A new Jazz Flute Ensemble gave its first performance in the New York/New Jersey area this week.
Flutes and the Abstract Truth appeared at: Trumpets Jazz Club in Montclair, New Jersey
Formed by Jessica Valiente and Andrea Brachfeld, the group follows the form of the smaller jazz flute ensemble — four flutes plus rhythm section — that is emerging in various parts of the world. Along with Jessica and Andrea, Flutes and the Abstract Truth features flutists Anton Denner and Mark Friedman, with pianist Steve Myerson, Rick Faulkner, bass and Diego Lopez, drums.
“Performing on the full range of sizes of the flute family, the ensemble presents skilfully crafted arrangements and innovative interpretations of standards, traditional music, and original compositions. The four featured flutists are a who’s-who of flute virtuosi in the Garden State, with glowing credentials from the worlds of jazz, Latin, Brazilian music, classical, theater, and commercial music.”
Dominique Gagné was at Trumpets and filed the following review.
I arrived at Trumpets Jazz Club in Montclair, NJ knowing ahead of time that this concert was going to be a real treat. I have known and admired the playing and composition skills of New Jersey flutists Jessica Valiente and Andrea Brachfeld for years and have often heard arrangements done by Jessica’s husband, trombonist and bassist Rick Faulkner. The other two flutists in the quartet, Anton Denner and Mark Friedman, both New Jersey residents as well, were perfect choices to round out the quartet, as I was soon to discover. The rhythm section was made up of Rick Faulkner on Bass, Steve Myers on piano and Diego Lopez on drums. Although I was only able to stay for the first set of two, I feel like I got a good sense of the group’s capabilities through the diverse group of pieces they presented.
The show opened with an arrangement of Dance of the Reed Flutes from The Nutcracker, composed by P.I. Tchaikovsky and arranged by Faulkner. The main theme was presented over a rhumba rhythm, and Faulkner’s modal-sounding stacked-fourths approach allowed for a re-imagining of Tchaikovsky’s well-known accompaniment figures. It reminded me of Duke Ellington’s reworking of the Nutcracker, but through an Afro-Cuban lens. Thankfully, all of the flutes were miked properly, including the alto and bass, and this provided the opportunity for the listeners to really hear the nuance and complexity of the arrangements throughout the evening.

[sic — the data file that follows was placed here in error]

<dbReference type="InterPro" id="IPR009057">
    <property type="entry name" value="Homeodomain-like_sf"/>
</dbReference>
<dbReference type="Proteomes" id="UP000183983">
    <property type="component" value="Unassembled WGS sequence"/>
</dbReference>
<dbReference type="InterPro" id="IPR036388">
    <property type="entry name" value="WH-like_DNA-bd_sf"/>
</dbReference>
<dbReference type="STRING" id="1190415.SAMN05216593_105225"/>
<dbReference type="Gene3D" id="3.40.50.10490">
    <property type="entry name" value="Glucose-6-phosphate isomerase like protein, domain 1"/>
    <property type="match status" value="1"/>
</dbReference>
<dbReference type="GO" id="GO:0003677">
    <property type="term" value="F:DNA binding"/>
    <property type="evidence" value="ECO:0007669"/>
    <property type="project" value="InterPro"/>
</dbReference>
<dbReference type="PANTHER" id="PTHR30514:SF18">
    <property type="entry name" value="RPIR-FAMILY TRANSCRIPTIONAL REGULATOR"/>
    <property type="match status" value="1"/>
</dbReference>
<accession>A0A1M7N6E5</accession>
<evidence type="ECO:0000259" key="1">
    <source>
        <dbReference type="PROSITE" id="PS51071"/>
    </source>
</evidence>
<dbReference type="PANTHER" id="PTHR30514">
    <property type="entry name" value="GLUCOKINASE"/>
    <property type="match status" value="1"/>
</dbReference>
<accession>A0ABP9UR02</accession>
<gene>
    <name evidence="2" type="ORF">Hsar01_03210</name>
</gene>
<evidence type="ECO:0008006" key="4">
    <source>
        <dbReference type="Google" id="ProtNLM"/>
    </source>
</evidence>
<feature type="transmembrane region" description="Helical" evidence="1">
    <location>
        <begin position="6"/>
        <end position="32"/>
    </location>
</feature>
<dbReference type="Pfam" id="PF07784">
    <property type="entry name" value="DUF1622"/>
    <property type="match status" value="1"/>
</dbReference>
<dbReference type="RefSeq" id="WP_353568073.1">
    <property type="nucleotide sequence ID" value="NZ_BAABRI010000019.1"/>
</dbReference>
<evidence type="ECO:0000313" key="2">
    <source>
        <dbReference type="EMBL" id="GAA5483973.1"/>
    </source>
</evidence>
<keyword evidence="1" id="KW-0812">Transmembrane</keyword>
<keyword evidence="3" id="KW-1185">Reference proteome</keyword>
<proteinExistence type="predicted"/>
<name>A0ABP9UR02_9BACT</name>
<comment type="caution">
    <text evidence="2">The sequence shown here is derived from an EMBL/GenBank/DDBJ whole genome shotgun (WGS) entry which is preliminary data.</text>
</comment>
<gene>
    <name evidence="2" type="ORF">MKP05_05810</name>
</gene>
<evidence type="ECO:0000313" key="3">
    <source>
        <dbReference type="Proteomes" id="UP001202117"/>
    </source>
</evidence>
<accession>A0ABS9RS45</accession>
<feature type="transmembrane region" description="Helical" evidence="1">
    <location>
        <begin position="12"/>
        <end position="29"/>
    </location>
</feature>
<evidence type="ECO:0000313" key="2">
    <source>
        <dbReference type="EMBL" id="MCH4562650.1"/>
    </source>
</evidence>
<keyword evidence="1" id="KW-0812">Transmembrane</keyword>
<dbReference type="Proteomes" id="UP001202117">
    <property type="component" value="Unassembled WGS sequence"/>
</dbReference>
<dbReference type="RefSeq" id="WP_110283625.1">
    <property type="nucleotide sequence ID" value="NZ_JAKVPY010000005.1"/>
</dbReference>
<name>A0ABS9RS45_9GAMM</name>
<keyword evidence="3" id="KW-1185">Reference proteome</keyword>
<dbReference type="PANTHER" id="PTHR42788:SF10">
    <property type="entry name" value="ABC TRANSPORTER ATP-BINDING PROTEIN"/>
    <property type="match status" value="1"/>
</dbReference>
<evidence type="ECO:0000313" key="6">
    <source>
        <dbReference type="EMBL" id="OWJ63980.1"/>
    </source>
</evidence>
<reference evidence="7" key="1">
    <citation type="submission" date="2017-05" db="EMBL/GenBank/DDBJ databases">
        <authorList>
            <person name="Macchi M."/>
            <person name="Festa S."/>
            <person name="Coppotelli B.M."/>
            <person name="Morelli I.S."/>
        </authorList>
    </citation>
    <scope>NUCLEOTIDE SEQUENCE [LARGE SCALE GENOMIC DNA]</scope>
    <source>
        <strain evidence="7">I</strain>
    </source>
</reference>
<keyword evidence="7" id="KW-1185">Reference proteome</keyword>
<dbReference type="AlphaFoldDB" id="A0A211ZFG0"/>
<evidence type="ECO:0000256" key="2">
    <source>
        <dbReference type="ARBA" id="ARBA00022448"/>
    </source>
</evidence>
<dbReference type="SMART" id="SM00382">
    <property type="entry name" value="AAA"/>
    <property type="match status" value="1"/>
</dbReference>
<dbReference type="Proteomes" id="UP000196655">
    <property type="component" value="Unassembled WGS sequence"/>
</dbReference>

Faulkner’s second arrangement was Stolen Moments, from Oliver Nelson’s famous 1961 album Blues and the Abstract Truth, to which the group’s name refers. Valiente soloed first on bass flute, her rich tone shining through. The piano solo by Myerson featured his creative use of the left hand and Friedman soloed last on C flute, developing his initial idea based on repeated use of fourths, an idea perhaps carried over from the Nutcracker arrangement.
For the third selection, Andrea Brachfeld chose to present a traditional African piece, The Hut Song, based on inspiration from the Bacha Forest People and arranged by pianist Bill O’connell. It started off as a haunting Afro-cuban 12/8, initially featuring just one flute then gradually adding the other three over time. Finally, piano bass and drums were added. Friedman took the first solo over colorful flute backgrounds. Brachfeld followed, creating sheets of sound with her prodigious technical facility. Valiente rounded out the solos with a bluesy offering on the alto flute. For the shout chorus I was impressed by the contrapuntal writing for the four flutes as well as how the pianist reached into the piano to create varied effects with the strings. These multiple sound layers combined to make for a very cinematic-sounding arrangement.